In the gallery of the tower arch of St Agnes, Cawston in Norfolk is inscribed:

God speed the plough
And give us good ale enow ...
Be merry and glade,
With good ale was this work made.

On the beam of a screen in the church of Thorpe-le-Soken, Essex, is the following inscription in raised blackletter on a scroll held by two angels: 
"This cost is the bachelers made by ales thesn be ther med." 
The date is about 1480.

The feast was usually held in a barn near the church or in the churchyard.

 In Tudor times church-ales were held on Sundays; gradually the parish-ales were limited to the Whitsun season, and these still have local survivals.

 The colleges of the universities used to brew their own ales and hold festivals known as college-ales; some of these ales are still brewed and famous, like "chancellor" at Queen's College, and "archdeacon" at Merton College, Oxford, and "audit ale" at Trinity, Cambridge.

A short piece printed in the Manchester Times in 1870 quoted from Jefferson's Book about the Clergy:

Of the Church-ale, often called the Whitsun-ale, from being generally held at Whitsuntide, it is necessary to speak at greater length, for it is a far more important institution than the bid-ale or clerk-ale. 

The ordinary official givers of the church-ale were two wardens who, after collecting subscriptions in money or kind from every one of their fairly well-to-do parishioners, provided a revel that not infrequently passed the wake in costliness and diversity of amusements.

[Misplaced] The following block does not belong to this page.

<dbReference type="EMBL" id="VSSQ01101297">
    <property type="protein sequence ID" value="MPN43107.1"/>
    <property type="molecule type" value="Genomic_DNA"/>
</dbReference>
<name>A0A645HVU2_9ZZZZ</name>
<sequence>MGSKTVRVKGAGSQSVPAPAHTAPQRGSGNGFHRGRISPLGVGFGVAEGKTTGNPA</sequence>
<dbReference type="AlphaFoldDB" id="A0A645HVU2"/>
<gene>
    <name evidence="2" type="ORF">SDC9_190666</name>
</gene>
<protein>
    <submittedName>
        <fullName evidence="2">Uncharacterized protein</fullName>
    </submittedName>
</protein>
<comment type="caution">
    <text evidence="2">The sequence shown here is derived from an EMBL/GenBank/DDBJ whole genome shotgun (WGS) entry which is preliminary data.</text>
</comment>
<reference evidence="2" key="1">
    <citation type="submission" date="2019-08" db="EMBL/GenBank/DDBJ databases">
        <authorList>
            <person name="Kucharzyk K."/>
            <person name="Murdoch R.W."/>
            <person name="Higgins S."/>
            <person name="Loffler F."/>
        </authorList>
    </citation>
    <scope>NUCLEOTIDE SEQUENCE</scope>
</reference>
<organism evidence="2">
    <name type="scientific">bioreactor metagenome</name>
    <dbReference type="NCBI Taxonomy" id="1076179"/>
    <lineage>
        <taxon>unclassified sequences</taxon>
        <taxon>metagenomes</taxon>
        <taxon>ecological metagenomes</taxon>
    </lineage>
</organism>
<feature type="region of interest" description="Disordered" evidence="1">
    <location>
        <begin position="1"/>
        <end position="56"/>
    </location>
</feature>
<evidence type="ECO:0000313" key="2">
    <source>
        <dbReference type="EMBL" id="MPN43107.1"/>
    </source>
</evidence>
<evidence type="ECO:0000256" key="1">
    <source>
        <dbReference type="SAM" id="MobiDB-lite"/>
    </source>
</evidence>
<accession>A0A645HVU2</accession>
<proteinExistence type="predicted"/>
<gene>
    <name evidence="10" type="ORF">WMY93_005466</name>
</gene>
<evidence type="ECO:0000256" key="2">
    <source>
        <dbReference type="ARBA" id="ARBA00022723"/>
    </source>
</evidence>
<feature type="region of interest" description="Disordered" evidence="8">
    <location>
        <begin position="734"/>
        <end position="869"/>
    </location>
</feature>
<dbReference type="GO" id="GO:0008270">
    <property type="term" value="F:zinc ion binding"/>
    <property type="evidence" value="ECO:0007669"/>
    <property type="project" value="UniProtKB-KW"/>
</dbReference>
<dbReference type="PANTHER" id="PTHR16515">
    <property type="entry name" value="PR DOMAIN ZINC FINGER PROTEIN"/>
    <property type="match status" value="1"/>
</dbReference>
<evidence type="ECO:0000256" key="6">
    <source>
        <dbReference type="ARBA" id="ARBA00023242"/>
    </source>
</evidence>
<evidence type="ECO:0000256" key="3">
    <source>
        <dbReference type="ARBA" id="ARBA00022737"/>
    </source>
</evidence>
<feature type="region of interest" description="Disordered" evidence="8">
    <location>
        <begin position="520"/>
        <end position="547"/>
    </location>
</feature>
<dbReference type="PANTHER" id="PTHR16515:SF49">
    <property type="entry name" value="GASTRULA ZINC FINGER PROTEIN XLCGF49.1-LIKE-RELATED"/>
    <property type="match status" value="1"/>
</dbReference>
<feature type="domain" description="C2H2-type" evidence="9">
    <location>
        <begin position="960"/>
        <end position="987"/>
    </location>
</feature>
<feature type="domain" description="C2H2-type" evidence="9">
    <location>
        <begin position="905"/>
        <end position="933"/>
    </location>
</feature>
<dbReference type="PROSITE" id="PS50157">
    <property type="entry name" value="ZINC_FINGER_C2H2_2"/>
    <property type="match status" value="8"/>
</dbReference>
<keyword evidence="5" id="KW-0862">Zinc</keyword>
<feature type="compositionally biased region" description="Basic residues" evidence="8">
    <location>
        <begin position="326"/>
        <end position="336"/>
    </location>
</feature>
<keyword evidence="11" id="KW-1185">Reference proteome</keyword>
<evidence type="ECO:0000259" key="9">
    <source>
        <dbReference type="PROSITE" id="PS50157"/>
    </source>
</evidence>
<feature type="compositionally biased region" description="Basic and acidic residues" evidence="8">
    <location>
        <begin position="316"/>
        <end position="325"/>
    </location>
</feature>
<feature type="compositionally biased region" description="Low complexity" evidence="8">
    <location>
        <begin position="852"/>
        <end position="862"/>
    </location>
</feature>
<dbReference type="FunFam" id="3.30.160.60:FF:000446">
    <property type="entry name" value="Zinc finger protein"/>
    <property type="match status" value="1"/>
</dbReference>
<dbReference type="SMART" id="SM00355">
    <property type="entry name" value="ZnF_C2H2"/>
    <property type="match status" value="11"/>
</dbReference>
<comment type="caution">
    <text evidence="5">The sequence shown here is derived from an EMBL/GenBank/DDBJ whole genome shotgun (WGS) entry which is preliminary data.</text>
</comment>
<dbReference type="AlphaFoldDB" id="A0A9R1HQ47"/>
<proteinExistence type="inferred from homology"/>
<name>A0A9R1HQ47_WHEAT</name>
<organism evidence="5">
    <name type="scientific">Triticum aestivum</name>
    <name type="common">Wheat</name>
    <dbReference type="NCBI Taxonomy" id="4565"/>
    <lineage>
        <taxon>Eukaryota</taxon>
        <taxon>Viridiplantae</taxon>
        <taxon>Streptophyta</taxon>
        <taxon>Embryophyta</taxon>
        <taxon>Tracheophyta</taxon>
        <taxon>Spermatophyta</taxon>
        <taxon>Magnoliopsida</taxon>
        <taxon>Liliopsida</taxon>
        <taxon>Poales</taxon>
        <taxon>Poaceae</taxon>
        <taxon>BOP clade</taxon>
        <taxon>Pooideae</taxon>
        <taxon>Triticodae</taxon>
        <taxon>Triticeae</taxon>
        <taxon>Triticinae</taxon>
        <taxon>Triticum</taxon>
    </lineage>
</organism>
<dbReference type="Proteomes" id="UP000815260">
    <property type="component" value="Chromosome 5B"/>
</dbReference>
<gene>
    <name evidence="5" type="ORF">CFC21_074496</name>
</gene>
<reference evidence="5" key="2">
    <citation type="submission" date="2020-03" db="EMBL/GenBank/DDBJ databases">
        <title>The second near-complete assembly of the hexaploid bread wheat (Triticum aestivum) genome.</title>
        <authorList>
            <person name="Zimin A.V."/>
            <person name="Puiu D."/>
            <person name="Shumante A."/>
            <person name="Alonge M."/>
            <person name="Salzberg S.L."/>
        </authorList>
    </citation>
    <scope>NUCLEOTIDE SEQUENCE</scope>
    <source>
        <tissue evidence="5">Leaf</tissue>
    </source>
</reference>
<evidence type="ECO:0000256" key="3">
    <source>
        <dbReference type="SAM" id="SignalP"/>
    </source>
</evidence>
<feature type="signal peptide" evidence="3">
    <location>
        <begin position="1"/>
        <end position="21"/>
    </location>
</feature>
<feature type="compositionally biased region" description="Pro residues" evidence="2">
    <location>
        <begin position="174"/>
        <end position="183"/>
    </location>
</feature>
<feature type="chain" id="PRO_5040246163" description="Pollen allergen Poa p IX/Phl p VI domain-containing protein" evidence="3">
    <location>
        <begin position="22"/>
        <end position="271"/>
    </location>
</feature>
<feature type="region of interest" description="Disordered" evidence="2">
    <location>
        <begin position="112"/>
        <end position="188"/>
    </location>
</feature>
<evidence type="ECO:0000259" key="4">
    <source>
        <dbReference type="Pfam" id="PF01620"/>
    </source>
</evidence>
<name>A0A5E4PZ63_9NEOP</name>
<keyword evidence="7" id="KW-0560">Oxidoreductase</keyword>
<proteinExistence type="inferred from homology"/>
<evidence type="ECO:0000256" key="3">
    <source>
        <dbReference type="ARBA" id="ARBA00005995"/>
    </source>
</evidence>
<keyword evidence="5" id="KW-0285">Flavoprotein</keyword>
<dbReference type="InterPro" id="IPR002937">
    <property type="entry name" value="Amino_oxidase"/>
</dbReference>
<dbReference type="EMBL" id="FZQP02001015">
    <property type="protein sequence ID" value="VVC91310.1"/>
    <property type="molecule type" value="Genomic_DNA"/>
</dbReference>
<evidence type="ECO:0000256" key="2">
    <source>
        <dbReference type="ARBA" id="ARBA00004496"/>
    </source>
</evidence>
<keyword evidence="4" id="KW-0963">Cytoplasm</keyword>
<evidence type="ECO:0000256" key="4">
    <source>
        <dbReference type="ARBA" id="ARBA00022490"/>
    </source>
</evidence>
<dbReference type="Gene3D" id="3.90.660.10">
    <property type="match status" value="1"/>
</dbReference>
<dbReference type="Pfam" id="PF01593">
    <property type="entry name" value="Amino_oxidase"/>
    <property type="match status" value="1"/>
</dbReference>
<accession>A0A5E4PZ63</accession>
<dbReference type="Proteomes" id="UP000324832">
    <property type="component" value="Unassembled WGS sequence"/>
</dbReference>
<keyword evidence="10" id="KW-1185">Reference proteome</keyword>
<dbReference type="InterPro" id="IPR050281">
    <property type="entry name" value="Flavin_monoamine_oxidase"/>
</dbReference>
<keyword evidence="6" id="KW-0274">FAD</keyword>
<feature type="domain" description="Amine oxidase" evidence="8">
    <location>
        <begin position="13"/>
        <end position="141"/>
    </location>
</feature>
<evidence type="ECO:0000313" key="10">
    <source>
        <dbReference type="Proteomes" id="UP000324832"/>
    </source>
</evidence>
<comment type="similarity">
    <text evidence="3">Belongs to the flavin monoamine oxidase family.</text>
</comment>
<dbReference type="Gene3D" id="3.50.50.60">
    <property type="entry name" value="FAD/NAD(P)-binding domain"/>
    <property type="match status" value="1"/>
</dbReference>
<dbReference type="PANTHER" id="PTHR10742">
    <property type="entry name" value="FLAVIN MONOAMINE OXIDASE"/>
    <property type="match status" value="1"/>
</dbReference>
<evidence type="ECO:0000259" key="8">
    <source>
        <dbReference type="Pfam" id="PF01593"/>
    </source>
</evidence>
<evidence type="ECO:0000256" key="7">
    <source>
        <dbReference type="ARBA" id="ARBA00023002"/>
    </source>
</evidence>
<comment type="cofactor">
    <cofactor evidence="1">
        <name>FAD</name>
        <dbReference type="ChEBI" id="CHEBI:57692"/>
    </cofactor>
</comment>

The board, at which everyone received a welcome who could pay for his entertainment, was loaded with good cheer; and after the feasters had eaten and drunk to contentment, if not to excess, they took part in sport on the turf of the churchyard, or on the sward of the village green. 

The athletes of the parish distinguished themselves in wrestling, boxing, quoit throwing; the children cheered the mummers and the morris dancers; and round a maypole decorated with ribbons, the lads and lasses plied their nimble feet to the music of the fifes, bagpipes, drums and fiddles. 

When they had wearied themselves by exercise, the revellers returned to the replenished board; and not seldom the feast, designed to begin and end in a day, was protracted into a demoralising debauch of a week's or even a month's duration. The Manchester Time

 A poster advertising the Whitsun festivities at Sunbury, Middlesex in 1778 listed the following attractions:

On Whit Monday, in the morning, will be a punting match...The first boat that comes in to receive a guinea...In the afternoon a gold-laced hat, worth 30s. to be cudgell'd for...On Whit Tuesday, in the morning, a fine Holland smock and ribbons, to be run for by girls and young women. And in the afternoon six pairs of buckskin gloves to be wrestled for.

Whit Monday was officially recognised as a bank holiday in the UK in 1871 but lost this status in 1971 when the Spring Bank Holiday was created but selling in the form of fundraising continues to this day

Good Selling Good Fundraising